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Unrest In The Middle East and North Africa -- Country By Country

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posted on Feb, 18 2011 @ 07:28 PM
I thought this would be good to add for some comprehensive perspective. The article has information and maps showing the where's and why's of unrest. Seems like wildfire, this movement is spreading.

(CNN) -- Two months ago, a Tunisian fruit vendor struck a match that started a fire that has spread throughout the much of North Africa and the Middle East. Muhammad Bouazizi's self-immolation prompted anti-government protests that toppled regimes in Tunisia and Egypt. Here are the latest developments, including the roots of the unrest, as well as a look at previous events in affected countries.
Friday developments:



posted on Feb, 18 2011 @ 11:49 PM

Tens of thousands of Libyans took to the streets Friday to air their discontent with four decades of Moammar Gadhafi, the longest-ruling non-royalty head of state in the world, witnesses said. At least 20 people were killed and 200 were injured

Four people were killed in the center of Bahrain's capital Friday, where shots were fired after demonstrators gathered, an ambulance worker in Manama told CNN.

At least one person was killed when an assailant hurled a grenade Friday into a crowd of anti-government protesters in Taiz, Yemen, on Friday, a police official told CNN. Another 43 people were wounded.

Thousands of people who attended a pro-government rally in Tehran on Friday condemned opposition leaders and called for their execution, a witness said. Earlier this week, tens of thousands of pro- and anti-government protesters marched in downtown Tehran amid a crackdown. Two young men were killed this week.

Waving flags and beating drums, thousands gathered at Cairo's Tahrir Square on Friday for a planned "Day of Victory" rally to celebrate the one-week anniversary of the ouster of former Egyptian President Hosni Mubarak.

About 200 people calling for reforms clashed with pro-government demonstrators in downtown Amman on Friday.

Roughly 200 Iraqi protesters hit the streets Friday in central Baghdad, the latest in a string of Middle East cities to be affected by the wave of unrest sweeping the region.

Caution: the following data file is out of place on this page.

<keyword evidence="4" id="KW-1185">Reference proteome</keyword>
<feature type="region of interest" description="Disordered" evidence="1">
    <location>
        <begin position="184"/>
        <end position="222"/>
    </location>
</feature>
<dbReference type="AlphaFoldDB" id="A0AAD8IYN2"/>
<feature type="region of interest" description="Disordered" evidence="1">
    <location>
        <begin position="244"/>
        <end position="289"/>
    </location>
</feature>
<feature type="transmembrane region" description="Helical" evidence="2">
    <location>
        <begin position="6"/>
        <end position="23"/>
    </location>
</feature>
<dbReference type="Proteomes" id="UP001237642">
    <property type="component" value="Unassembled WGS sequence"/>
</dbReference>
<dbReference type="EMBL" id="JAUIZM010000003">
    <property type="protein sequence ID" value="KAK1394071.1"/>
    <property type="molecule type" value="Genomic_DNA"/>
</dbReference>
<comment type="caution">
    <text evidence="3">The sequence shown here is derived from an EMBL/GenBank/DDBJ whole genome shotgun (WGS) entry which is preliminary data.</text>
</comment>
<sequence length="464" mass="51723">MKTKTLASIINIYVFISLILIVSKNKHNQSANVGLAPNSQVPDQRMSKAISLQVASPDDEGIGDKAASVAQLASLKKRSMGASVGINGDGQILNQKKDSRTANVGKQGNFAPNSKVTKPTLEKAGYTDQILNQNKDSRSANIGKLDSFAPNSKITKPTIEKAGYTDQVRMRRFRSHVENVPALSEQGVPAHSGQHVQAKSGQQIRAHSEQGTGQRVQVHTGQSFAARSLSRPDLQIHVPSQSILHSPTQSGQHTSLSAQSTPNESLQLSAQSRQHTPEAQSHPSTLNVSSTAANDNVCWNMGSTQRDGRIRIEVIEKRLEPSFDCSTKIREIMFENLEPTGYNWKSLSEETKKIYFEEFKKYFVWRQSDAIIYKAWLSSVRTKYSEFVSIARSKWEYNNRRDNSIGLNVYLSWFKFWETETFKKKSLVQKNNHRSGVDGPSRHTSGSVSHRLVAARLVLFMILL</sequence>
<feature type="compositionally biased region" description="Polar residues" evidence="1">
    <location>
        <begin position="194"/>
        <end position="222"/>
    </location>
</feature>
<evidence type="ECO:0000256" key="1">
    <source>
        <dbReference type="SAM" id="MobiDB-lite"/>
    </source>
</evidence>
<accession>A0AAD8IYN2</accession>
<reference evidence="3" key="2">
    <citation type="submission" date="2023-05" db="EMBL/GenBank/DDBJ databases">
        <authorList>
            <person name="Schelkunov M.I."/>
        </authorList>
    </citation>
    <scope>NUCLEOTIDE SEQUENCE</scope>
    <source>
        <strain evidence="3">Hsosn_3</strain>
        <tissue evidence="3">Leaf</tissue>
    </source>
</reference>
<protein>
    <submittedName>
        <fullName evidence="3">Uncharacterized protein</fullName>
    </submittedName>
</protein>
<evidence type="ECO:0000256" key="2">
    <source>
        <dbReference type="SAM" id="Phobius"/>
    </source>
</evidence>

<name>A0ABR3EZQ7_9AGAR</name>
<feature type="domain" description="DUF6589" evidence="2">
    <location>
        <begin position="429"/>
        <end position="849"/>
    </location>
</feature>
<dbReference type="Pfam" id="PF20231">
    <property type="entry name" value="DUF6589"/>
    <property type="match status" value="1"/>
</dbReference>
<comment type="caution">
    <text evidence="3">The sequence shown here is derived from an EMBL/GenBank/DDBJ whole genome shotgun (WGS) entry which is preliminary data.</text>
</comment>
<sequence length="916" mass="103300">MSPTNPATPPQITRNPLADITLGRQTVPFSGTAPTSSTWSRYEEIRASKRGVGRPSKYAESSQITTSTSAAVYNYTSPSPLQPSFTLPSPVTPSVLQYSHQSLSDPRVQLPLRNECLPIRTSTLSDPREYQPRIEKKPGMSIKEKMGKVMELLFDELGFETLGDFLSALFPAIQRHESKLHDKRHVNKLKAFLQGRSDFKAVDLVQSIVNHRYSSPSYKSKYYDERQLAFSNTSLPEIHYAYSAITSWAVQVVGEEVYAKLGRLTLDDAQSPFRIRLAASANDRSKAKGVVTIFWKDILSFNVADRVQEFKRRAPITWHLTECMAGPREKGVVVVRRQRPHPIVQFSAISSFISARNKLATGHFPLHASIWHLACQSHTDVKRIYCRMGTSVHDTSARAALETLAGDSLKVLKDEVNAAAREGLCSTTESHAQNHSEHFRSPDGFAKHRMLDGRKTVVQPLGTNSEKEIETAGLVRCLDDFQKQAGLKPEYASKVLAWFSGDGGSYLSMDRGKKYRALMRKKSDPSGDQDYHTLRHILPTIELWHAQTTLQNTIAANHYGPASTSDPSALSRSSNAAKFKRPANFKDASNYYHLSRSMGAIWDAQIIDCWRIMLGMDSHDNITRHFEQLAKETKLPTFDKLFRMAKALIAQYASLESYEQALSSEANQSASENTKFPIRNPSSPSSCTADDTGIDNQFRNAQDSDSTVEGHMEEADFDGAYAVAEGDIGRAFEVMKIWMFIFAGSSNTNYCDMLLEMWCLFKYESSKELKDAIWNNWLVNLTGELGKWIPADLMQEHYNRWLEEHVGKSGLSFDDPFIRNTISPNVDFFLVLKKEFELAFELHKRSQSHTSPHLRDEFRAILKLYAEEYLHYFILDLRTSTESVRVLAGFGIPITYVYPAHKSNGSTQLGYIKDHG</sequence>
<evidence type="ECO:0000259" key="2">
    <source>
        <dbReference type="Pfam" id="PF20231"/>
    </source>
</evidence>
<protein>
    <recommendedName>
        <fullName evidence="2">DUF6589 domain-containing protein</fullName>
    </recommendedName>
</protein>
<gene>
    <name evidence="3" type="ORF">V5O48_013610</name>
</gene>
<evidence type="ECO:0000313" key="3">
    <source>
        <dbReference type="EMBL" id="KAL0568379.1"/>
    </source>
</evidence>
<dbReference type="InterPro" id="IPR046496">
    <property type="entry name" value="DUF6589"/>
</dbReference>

Roughly 200 Iraqi protesters hit the streets Friday in central Baghdad, the latest in a string of Middle East cities to be affected by the wave of unrest sweeping the region.

Thousands of people marched in protest through Djibouti on Friday. iot police charged the crowd after the call to evening prayers, shooting canisters of tear gas at the demonstrators

Protesters have demanded government reform, prompting authorities to say they will soon lift a state of emergency that was imposed in 1992 to quell a civil war that led to the deaths of more than 150,000.

Demonstrators have clashed with authorities on several recent occasions in Sudan. Human Rights Watch has said that "authorities used excessive force during largely peaceful protests on January 30 and 31 in Khartoum and other northern cities.

As protests heated up around the region, the Syrian government pulled back from a plan to withdraw some subsidies that keep the cost of living down in the country.

An uprising in Tunisia prompted autocratic President Zine El Abidine Ben Ali to leave the country on January 14, after weeks of demonstrations. Those demonstrations sparked protests around North Africa and the Middle East.

Hundreds of Palestinians rallied for unity in Ramallah on Thursday, calling on Hamas, Fatah and other Palestinian political factions to heal their rifts amid arguments over elections scheduled for September in the Palestinian territories. "Division generates corruption," was one of several slogans written on banners held up by the demonstrators, who flooded the streets after calls went out on social networking sites, as well as schools and university campuses, for them to attend.

These are all excerpts from the article just laid out for a quick scan. The reasons or root behind all of these uprising is explained in more detail.
That grenade being thrown into a crowd sounds suspicious to me. A horrible incident and assured reaction entails.
I wonder how connected these countries are both within and with each other. How prevalent is the internet?

edit on 18-2-2011 by speculativeoptimist because: (no reason given)

posted on Feb, 20 2011 @ 11:29 AM
I found this link which could be of interest as well

What makes me believe this will be spread out worldwide? People will eventually wake up and see the pattern. Getting tired of non-transparent governments, "democratic" elected leaders who works for the profit machine instead of the average Joe, rising food prices and ye old corruption.

Just watch.

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